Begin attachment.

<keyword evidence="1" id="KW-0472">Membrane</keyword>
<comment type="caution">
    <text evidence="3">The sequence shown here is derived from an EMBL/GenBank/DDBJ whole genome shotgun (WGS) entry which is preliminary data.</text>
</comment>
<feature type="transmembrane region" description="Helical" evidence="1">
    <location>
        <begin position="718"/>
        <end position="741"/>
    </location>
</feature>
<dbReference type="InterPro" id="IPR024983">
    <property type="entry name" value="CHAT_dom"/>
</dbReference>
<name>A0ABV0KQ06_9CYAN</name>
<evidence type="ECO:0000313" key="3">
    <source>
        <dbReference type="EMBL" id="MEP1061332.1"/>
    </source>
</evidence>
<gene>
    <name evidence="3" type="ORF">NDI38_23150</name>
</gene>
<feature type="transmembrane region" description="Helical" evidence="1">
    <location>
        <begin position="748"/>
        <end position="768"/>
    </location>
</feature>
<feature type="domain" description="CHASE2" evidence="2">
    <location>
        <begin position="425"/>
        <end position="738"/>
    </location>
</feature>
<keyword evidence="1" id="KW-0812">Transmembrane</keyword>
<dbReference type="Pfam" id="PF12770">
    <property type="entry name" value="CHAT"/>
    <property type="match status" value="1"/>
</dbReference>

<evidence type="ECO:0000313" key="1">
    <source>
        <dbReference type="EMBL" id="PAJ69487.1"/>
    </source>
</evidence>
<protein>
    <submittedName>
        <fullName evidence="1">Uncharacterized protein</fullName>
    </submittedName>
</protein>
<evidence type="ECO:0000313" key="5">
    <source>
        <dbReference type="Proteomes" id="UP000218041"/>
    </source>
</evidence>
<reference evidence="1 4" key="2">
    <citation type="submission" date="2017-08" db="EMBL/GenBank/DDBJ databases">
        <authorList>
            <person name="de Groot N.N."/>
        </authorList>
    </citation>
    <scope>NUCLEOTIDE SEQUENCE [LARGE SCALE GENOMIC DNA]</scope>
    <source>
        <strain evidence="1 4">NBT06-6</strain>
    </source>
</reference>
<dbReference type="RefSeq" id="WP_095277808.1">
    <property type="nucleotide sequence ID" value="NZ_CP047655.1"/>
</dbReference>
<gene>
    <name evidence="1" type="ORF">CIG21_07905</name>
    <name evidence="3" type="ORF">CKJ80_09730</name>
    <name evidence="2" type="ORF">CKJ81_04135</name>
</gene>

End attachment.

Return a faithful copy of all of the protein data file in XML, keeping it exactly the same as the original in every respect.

<keyword evidence="1" id="KW-0472">Membrane</keyword>
<comment type="caution">
    <text evidence="3">The sequence shown here is derived from an EMBL/GenBank/DDBJ whole genome shotgun (WGS) entry which is preliminary data.</text>
</comment>
<feature type="transmembrane region" description="Helical" evidence="1">
    <location>
        <begin position="718"/>
        <end position="741"/>
    </location>
</feature>
<dbReference type="InterPro" id="IPR024983">
    <property type="entry name" value="CHAT_dom"/>
</dbReference>
<name>A0ABV0KQ06_9CYAN</name>
<evidence type="ECO:0000313" key="3">
    <source>
        <dbReference type="EMBL" id="MEP1061332.1"/>
    </source>
</evidence>
<gene>
    <name evidence="3" type="ORF">NDI38_23150</name>
</gene>
<feature type="transmembrane region" description="Helical" evidence="1">
    <location>
        <begin position="748"/>
        <end position="768"/>
    </location>
</feature>
<feature type="domain" description="CHASE2" evidence="2">
    <location>
        <begin position="425"/>
        <end position="738"/>
    </location>
</feature>
<keyword evidence="1" id="KW-0812">Transmembrane</keyword>
<dbReference type="Pfam" id="PF12770">
    <property type="entry name" value="CHAT"/>
    <property type="match status" value="1"/>
</dbReference>

<evidence type="ECO:0000313" key="1">
    <source>
        <dbReference type="EMBL" id="PAJ69487.1"/>
    </source>
</evidence>
<protein>
    <submittedName>
        <fullName evidence="1">Uncharacterized protein</fullName>
    </submittedName>
</protein>
<evidence type="ECO:0000313" key="5">
    <source>
        <dbReference type="Proteomes" id="UP000218041"/>
    </source>
</evidence>
<reference evidence="1 4" key="2">
    <citation type="submission" date="2017-08" db="EMBL/GenBank/DDBJ databases">
        <authorList>
            <person name="de Groot N.N."/>
        </authorList>
    </citation>
    <scope>NUCLEOTIDE SEQUENCE [LARGE SCALE GENOMIC DNA]</scope>
    <source>
        <strain evidence="1 4">NBT06-6</strain>
    </source>
</reference>
<dbReference type="RefSeq" id="WP_095277808.1">
    <property type="nucleotide sequence ID" value="NZ_CP047655.1"/>
</dbReference>
<gene>
    <name evidence="1" type="ORF">CIG21_07905</name>
    <name evidence="3" type="ORF">CKJ80_09730</name>
    <name evidence="2" type="ORF">CKJ81_04135</name>
</gene>